Online Resources for Caregivers

November 2, 2009  
Filed under Aging Parents

Q Dear Savvy Senior,
I rely on the Internet for many things but what Web sites do you recommend to those caring for an aging parent?

A. There’s no shortage of free online resources when it comes to caregivers seeking advice. The question is, which Web sites provide the most practical and comprehensive information and are easy to navigate.

Top Caregiving Sites

With approximately 52 million Americans serving as caregivers today, the need for fast, useful information has never been higher. While there are dozens of sites that offer good caregiving information, here are a few I’ve found to be particularly helpful.

•AGIS.com: Short for Assist Guide Information Services, this is a fabulous Web resource for caregivers. At www.agis.com you can get information on topics such as home care, daily living aids, long-term care solutions, support services, legal and financial help and more. It also lets you ask questions, links you to other caregivers for support and information, and offers a variety of checklists that suggest tips on what to do as a caregiver and how to do it.

• Caring.com: Relatively new on the scene, www.caring.com is another wonderful site that offers tons of practical information, articles, caregiving to-do lists, links to local resources and much more.

•The Family Caregiver Alliance: This is the oldest and perhaps most respected organization that’s helped serve the needs of caregivers. They also have a dandy Web site (www.caregiver.org) that offers a Family Care Navigator map which lists a broad range of caregiving services in each state.

• Family Caregiving 101: Created by the National Family Caregivers Association and the National Alliance for Caregiving www.familycaregiving101.org is a great site for finding assistance, answers, new ideas and advice for you and the person you’re caring for.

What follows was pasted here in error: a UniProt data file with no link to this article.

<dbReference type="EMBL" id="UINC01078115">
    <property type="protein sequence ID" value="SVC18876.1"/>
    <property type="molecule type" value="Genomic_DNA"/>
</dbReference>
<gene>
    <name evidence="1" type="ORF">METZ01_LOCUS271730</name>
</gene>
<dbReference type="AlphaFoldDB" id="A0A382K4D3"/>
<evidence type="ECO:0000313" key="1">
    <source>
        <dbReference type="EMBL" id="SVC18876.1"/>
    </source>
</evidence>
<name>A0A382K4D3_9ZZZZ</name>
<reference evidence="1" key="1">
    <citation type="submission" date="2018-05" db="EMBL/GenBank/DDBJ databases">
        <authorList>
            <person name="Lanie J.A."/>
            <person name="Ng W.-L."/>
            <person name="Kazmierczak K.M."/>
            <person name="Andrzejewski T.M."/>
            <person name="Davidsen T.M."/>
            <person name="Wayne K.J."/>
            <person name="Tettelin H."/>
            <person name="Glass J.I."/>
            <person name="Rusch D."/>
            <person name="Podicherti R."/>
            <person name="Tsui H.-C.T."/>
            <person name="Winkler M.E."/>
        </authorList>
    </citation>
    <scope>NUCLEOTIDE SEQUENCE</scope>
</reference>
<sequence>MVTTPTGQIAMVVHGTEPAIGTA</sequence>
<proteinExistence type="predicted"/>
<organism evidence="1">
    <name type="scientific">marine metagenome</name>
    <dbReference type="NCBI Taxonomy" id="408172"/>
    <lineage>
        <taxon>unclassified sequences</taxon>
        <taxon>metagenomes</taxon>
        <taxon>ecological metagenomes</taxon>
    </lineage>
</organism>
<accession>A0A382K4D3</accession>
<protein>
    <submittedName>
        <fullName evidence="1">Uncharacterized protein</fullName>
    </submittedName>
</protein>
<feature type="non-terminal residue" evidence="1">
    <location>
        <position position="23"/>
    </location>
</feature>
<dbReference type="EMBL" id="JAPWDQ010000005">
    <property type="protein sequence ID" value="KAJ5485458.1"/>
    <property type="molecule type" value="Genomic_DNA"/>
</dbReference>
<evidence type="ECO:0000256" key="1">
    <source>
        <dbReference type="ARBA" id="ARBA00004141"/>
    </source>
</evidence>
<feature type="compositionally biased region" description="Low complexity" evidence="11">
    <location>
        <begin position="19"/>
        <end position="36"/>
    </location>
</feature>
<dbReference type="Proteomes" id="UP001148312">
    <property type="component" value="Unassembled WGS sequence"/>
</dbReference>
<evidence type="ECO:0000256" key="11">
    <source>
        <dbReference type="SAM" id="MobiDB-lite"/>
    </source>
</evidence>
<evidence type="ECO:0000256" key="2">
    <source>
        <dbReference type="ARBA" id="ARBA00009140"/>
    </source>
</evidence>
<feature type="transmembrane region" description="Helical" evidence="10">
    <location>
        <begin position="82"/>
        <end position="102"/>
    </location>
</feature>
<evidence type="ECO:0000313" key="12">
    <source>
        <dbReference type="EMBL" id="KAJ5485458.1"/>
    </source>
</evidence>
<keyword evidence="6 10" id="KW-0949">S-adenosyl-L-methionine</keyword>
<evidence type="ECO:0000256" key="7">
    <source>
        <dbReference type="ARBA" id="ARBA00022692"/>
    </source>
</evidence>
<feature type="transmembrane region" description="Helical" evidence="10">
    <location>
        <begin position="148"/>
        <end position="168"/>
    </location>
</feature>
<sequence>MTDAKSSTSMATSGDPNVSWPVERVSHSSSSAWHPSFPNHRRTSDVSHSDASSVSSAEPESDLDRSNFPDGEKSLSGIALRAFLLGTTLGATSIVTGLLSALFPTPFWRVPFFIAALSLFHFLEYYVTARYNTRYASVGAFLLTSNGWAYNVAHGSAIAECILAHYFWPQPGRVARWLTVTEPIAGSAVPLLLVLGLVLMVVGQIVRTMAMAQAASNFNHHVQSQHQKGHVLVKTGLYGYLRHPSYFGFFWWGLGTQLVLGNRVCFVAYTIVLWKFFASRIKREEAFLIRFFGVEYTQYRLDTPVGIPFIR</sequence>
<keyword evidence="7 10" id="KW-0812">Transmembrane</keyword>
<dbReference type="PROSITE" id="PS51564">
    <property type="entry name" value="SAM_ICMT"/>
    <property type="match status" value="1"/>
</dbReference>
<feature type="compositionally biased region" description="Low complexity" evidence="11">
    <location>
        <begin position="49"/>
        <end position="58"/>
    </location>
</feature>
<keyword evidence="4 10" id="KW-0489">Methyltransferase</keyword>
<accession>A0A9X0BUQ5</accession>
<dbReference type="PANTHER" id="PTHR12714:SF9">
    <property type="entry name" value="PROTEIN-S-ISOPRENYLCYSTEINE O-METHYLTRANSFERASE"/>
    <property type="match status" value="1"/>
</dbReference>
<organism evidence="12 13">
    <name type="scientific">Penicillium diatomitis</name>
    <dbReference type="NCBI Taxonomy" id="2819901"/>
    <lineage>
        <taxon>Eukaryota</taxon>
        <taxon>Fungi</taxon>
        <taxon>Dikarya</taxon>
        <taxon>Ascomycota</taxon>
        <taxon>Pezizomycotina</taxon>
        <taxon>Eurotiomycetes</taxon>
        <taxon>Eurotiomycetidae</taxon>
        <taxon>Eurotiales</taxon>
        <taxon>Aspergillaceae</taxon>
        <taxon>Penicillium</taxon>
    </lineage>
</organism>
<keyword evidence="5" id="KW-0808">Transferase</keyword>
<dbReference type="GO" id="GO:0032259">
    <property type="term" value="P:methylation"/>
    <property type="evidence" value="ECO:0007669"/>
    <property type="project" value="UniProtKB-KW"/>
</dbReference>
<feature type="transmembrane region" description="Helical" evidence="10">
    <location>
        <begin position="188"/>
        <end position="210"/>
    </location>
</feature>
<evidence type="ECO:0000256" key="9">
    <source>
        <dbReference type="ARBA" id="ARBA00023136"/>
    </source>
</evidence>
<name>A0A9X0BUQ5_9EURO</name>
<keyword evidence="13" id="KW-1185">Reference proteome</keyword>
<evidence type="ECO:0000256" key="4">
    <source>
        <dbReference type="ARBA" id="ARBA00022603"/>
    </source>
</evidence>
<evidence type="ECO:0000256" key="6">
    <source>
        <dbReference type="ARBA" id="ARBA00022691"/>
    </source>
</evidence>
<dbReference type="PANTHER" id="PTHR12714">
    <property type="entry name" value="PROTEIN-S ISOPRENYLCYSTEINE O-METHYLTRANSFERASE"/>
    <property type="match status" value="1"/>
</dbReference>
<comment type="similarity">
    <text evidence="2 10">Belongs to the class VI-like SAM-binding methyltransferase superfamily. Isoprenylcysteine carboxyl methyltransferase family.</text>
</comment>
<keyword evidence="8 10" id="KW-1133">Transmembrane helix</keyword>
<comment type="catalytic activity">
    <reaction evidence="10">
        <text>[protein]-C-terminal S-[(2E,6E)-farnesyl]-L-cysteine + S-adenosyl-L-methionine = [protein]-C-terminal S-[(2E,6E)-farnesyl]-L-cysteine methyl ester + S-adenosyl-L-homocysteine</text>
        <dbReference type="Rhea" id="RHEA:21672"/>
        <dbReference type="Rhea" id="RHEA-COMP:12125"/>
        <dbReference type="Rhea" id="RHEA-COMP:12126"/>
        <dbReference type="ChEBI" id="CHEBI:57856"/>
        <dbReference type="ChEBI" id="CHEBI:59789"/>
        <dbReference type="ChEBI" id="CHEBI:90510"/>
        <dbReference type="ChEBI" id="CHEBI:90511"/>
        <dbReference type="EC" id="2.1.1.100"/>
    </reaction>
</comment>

• AARP: At www.aarp.org/family/caregiving you can find tips and worksheets on a wide range of issues including long-distance caregiving, as well as access to their Caregiving Tool Kit.

• Strength for Caring: Sponsored by Johnson & Johnson, this site (www.strengthforcaring.com) provides tip sheets on fitness and nutrition for caregivers, balancing work and family, respite care, reducing stress, caring for specific conditions and home safety.

Medicare Help

To help with your caregiving/Medicare questions the Centers for Medicare & Medicaid Services recently created a new Web site called Ask Medicare. At www.medicare.gov/caregivers you can find out what Medicare and Medicaid will cover, search for and compare home care and long-term care options and much more.

Alzheimer’s Caregiving

Caring for a person with Alzheimer’s disease or some other form of dementia can present some unique and difficult challenges. To help, a top resource is the Alzheimer’s Association (www.alz.org, or call 800-272-3900). It puts caregivers in touch with local resources, support groups, medical professionals and provides caregiving tips to handle every behavior and phase of the disease. Also see the Alzheimer’s Disease Education and Referral Center at www.nia.nih.gov/alzheimers.

Cancer Care

If you’re caring for a cancer patient, a top Web site is www.cancercare.org, which provides cancer support services including counseling and education, as well as where to find financial assistance and get practical help. You can also call 800-813-4673 and get help over the phone.

Care Coordination

If you’re sharing caregiving responsibilities with other family members, friends or a home care aid there are Web resources that can help you coordinate together. Sites like www.lotsahelpinghands.com and www.caregiverhelper.com let caregivers post updates about medications being taken, doctor’s appointments, meal plans and anything else you want to communicate. These sites can help reduce the stress and time it takes to inform all caregivers involved so something isn’t missed or overlapped.

 

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